As an academic offering it was on the light side, but I learned a lot from the attitudes and expectations of my fellow students. Quite a few of them balked at the notion of a writing "craft," arguing that the act should be personal, free-form and essentially immune to criticism. (Why they'd signed up for such a class was a mystery to me.) Others had aspirations to write their memoirs. A few were self-nominated candidates as the next Great American Novelist. Over the course of six months I read a lot of clumsy prose, a few scary and obviously true confessions, and a couple of passages so delightful that I remember them to this day.
The following autumn I tried out an Extension College writing program. We were taught by professional, published writers. I recall my delight at their metaphor (overused, but new to me) about how our craft was about not rules, but tools—as important to good writing as saws and hammers are fundamental to the making of a table or chair. Again, a few students pushed back at this, fearful that we would be told how to write. What our instructors really were telling us was how we might write, trusting us to understand that as beginners we were a long way from informed choices in such matters. Still, there was grousing in the ranks: "She just didn't get my point," or "He can't see past the rough part to the stuff that works." In most cases what the grousers were being told (and not always gently) was more like "Your table has a hole in it," or "Your chair tips over." Hard lessons, but essential.
Some dropped out. The thick-skinned moved on, in my case (thick skin plus masochistic madness) to an MFA program. I read and reread, wrote and revised, then revised some more, read others' work and critiqued it, and sat silently, and sometimes sullenly, through the critiques of others. Eventually I got my degree, and I kept writing—a published story here and there, sometimes a flurry of them all at once, making me imagine that I finally had the beast by the tail, followed inevitably by a long hail of rejections as the beast turned and gnawed on the raw stump where my ego had been. The writing life.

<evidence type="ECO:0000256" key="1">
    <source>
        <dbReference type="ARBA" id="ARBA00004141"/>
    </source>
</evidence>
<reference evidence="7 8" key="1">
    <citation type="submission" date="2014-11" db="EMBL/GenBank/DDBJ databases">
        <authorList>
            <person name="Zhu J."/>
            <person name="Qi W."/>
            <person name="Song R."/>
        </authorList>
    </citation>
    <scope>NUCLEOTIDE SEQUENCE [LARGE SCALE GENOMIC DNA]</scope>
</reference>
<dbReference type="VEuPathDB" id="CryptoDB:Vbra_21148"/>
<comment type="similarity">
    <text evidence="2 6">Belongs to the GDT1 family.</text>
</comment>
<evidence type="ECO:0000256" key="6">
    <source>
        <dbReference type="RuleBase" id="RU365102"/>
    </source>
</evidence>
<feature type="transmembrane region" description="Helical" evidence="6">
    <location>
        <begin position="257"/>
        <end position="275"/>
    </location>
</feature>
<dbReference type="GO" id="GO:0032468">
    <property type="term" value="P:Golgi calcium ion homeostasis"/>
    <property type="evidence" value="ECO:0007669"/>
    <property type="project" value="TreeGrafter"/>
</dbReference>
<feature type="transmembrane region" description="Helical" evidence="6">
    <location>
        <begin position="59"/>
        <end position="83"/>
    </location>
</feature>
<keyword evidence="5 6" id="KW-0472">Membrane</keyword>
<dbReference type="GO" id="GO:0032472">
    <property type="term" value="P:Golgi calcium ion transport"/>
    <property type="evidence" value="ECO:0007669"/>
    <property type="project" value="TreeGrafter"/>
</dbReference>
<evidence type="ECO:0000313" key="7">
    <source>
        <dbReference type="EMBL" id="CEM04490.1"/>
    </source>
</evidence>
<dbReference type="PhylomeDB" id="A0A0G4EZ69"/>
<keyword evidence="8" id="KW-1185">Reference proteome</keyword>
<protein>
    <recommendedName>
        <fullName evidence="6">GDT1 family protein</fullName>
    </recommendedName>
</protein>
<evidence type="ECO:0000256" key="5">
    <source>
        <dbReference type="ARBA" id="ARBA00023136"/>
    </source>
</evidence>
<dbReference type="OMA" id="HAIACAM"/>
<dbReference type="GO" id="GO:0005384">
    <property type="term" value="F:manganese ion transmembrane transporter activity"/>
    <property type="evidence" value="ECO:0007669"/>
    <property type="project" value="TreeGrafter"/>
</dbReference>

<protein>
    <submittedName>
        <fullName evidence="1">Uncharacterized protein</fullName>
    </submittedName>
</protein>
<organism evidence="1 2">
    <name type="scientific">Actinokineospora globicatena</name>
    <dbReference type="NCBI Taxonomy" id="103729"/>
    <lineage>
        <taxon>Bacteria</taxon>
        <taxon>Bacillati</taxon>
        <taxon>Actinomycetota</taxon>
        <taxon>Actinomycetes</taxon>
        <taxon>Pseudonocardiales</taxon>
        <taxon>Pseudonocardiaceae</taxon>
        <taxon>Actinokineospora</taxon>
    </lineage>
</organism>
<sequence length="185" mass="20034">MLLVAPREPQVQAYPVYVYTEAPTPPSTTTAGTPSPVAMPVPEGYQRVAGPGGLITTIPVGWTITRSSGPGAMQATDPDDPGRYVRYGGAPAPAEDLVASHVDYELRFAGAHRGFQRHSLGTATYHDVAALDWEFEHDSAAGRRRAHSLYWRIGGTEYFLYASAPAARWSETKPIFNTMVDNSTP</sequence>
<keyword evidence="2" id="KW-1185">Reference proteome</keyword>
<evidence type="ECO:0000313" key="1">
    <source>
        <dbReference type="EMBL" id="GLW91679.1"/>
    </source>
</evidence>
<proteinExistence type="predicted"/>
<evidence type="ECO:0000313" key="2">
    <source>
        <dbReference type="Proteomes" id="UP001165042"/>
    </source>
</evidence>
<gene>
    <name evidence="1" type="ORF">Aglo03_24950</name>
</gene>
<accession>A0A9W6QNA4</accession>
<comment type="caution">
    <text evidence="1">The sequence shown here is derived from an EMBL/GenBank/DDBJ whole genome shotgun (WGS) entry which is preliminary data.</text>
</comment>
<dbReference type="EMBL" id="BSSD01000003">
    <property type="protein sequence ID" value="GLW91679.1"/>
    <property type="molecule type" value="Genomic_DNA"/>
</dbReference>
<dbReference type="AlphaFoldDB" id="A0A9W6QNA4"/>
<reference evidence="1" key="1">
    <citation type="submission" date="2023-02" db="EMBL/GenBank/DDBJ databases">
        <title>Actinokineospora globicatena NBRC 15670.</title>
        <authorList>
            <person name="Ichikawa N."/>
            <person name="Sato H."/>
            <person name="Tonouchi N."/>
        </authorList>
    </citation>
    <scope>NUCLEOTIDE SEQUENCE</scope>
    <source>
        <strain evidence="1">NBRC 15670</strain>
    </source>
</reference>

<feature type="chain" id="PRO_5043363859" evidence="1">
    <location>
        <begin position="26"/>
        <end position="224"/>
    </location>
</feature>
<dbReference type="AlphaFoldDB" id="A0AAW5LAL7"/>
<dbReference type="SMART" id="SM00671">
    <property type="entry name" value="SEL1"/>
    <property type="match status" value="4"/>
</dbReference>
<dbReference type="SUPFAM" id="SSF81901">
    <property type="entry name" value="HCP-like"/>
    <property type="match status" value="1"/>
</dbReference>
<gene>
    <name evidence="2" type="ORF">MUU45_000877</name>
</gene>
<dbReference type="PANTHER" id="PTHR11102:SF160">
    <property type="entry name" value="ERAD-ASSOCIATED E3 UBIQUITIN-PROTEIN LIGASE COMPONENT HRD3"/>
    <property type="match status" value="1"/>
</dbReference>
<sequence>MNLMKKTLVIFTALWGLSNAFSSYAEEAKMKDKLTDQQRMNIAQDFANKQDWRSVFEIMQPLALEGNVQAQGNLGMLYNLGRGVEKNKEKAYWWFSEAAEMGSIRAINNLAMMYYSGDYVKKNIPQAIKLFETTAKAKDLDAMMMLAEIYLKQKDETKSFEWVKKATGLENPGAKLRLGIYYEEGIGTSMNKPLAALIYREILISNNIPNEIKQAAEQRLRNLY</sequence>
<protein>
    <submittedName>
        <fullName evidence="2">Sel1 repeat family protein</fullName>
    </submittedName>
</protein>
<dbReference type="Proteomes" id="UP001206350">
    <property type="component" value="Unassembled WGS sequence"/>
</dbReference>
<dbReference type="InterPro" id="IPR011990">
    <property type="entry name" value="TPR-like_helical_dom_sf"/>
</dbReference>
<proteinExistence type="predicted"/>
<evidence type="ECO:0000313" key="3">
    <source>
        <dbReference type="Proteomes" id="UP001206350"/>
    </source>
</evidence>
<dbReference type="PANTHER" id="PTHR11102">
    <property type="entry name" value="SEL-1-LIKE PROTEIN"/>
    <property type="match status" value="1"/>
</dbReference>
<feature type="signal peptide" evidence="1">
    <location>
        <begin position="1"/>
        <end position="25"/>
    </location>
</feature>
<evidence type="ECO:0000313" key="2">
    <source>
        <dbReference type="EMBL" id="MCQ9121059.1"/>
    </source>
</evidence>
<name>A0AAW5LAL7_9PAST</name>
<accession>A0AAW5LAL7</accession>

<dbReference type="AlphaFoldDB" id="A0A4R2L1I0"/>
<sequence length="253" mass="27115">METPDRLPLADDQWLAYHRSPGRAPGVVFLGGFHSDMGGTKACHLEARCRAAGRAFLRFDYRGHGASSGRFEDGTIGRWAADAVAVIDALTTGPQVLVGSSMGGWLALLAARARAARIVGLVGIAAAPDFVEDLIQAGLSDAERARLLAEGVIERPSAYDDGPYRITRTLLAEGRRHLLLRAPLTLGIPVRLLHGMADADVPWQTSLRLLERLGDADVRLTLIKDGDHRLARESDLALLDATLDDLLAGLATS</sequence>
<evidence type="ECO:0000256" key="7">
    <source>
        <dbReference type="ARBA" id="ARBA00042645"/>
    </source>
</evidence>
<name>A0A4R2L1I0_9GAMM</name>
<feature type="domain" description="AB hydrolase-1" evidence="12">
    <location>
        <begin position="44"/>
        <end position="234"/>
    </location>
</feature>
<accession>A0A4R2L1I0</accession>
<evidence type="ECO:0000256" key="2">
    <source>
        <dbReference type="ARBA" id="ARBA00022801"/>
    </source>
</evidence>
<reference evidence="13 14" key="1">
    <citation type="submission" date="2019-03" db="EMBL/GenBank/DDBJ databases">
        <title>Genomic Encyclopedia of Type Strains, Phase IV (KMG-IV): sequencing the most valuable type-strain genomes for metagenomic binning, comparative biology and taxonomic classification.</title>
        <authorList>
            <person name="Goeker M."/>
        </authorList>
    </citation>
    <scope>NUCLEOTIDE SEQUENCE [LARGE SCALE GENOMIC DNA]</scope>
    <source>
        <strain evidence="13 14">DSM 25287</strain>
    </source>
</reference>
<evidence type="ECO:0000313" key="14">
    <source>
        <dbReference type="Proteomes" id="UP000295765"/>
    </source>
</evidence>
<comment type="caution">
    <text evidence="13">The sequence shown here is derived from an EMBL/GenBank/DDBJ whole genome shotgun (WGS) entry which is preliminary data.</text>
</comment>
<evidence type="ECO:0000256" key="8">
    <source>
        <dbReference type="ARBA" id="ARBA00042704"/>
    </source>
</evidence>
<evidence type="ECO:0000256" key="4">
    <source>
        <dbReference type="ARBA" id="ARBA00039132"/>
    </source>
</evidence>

About five years after graduation I was invited to speak at a local writers' conference. I proudly dusted off a presentation I'd done as part my graduate thesis. Its content isn't, and wasn't, important. What mattered was how completely I had misjudged my audience. These were not master's degree students, nor indeed students of any kind outside the weekend at hand. In fact they were the very people I'd met at those university classes fifteen years before—the free-formers, the memoirists, the wannabe-novelists. As I trotted out my lecture I saw faces fall, brows squint, and heads cock quizzically. I tried to improvise. I backed off my esoteric rant (whatever it was) and started talking about—you guessed it—hammers and saws and tables and chairs, about tools and skills and choices and practice. I was building up quite a head of steam when I realized, to my surprise, that the scowls weren't going away. Then an elderly man in the second row called out: "But you're making it all sound so hard! We want to write for fun!"
At my wits' end, I opened my mouth and heard myself say, in a tone just as exasperated as his, "Hey, this isn't singing in the shower." There were a few baffled giggles. A couple of slouchers sat up straight. Figuring that I had nothing to lose, I continued: "If you're only writing for fun, then stay home and write a million pages. Nobody is going to read them, so who cares how good they are? I assumed you signed up for this conference because you want to have readers, because you want to come out of the shower and onto the stage, and start singing for someone other than yourself. You're right, it is hard. And more fun than you can imagine." They all looked at me like I'd begun speaking in Latin. I have no idea how I made it through the rest of the class.
After the obligatory cocktail hour that evening, my questioner tracked me down as I was putting on my coat. To my surprise he shook my hand vigorously, and told me that he'd needed all his life to hear what I'd told him—some perspective, some context for what he was doing, night after night at his typewriter, and now his computer, slaving away in solitude. He told me that "singing in the shower" was an excellent metaphor and a great piece of advice.
"So are you going to come out onto the stage soon?" I asked him.
"Hell no," he said. "And I'm not going to any more conferences either. But thanks!"
It was a watershed moment for me as a writer. For even if no one remembers a single story I published, I still can be certain that I touched at least one life with my work.